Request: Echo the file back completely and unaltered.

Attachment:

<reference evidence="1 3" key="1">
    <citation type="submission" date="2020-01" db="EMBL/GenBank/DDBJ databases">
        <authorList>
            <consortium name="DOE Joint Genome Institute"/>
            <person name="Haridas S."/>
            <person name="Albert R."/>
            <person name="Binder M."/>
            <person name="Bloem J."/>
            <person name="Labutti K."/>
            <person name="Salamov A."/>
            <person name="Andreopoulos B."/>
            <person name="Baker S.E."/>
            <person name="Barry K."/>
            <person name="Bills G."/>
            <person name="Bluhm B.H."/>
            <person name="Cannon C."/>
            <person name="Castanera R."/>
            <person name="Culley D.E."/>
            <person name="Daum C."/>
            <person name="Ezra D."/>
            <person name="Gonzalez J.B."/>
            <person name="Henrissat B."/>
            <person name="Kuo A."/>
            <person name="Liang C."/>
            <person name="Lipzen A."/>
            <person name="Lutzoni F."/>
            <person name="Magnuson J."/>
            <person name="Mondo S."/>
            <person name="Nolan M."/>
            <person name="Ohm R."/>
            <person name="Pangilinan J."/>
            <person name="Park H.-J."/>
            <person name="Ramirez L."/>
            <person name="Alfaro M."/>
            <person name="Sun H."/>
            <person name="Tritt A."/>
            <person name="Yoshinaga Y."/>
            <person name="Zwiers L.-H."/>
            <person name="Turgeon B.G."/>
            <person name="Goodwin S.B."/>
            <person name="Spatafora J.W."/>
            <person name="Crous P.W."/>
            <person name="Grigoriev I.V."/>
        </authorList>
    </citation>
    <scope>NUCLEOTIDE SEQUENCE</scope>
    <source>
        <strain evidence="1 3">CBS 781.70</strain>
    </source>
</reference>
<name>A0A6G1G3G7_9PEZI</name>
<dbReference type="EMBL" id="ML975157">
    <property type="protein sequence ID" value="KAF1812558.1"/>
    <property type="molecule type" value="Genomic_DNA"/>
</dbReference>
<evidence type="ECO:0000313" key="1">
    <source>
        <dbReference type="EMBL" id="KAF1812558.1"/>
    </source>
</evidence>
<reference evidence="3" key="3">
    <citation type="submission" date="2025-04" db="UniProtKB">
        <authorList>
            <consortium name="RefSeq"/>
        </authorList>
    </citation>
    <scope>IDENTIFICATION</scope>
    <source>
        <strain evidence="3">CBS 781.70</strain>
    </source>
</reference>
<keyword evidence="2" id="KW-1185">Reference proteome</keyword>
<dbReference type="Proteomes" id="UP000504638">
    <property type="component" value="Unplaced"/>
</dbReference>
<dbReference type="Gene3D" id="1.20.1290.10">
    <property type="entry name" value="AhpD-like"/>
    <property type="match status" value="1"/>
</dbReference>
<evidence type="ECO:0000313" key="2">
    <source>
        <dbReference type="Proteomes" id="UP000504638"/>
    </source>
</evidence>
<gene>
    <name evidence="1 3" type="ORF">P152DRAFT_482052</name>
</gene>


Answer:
<reference evidence="1 3" key="1">
    <citation type="submission" date="2020-01" db="EMBL/GenBank/DDBJ databases">
        <authorList>
            <consortium name="DOE Joint Genome Institute"/>
            <person name="Haridas S."/>
            <person name="Albert R."/>
            <person name="Binder M."/>
            <person name="Bloem J."/>
            <person name="Labutti K."/>
            <person name="Salamov A."/>
            <person name="Andreopoulos B."/>
            <person name="Baker S.E."/>
            <person name="Barry K."/>
            <person name="Bills G."/>
            <person name="Bluhm B.H."/>
            <person name="Cannon C."/>
            <person name="Castanera R."/>
            <person name="Culley D.E."/>
            <person name="Daum C."/>
            <person name="Ezra D."/>
            <person name="Gonzalez J.B."/>
            <person name="Henrissat B."/>
            <person name="Kuo A."/>
            <person name="Liang C."/>
            <person name="Lipzen A."/>
            <person name="Lutzoni F."/>
            <person name="Magnuson J."/>
            <person name="Mondo S."/>
            <person name="Nolan M."/>
            <person name="Ohm R."/>
            <person name="Pangilinan J."/>
            <person name="Park H.-J."/>
            <person name="Ramirez L."/>
            <person name="Alfaro M."/>
            <person name="Sun H."/>
            <person name="Tritt A."/>
            <person name="Yoshinaga Y."/>
            <person name="Zwiers L.-H."/>
            <person name="Turgeon B.G."/>
            <person name="Goodwin S.B."/>
            <person name="Spatafora J.W."/>
            <person name="Crous P.W."/>
            <person name="Grigoriev I.V."/>
        </authorList>
    </citation>
    <scope>NUCLEOTIDE SEQUENCE</scope>
    <source>
        <strain evidence="1 3">CBS 781.70</strain>
    </source>
</reference>
<name>A0A6G1G3G7_9PEZI</name>
<dbReference type="EMBL" id="ML975157">
    <property type="protein sequence ID" value="KAF1812558.1"/>
    <property type="molecule type" value="Genomic_DNA"/>
</dbReference>
<evidence type="ECO:0000313" key="1">
    <source>
        <dbReference type="EMBL" id="KAF1812558.1"/>
    </source>
</evidence>
<reference evidence="3" key="3">
    <citation type="submission" date="2025-04" db="UniProtKB">
        <authorList>
            <consortium name="RefSeq"/>
        </authorList>
    </citation>
    <scope>IDENTIFICATION</scope>
    <source>
        <strain evidence="3">CBS 781.70</strain>
    </source>
</reference>
<keyword evidence="2" id="KW-1185">Reference proteome</keyword>
<dbReference type="Proteomes" id="UP000504638">
    <property type="component" value="Unplaced"/>
</dbReference>
<dbReference type="Gene3D" id="1.20.1290.10">
    <property type="entry name" value="AhpD-like"/>
    <property type="match status" value="1"/>
</dbReference>
<evidence type="ECO:0000313" key="2">
    <source>
        <dbReference type="Proteomes" id="UP000504638"/>
    </source>
</evidence>
<gene>
    <name evidence="1 3" type="ORF">P152DRAFT_482052</name>
</gene>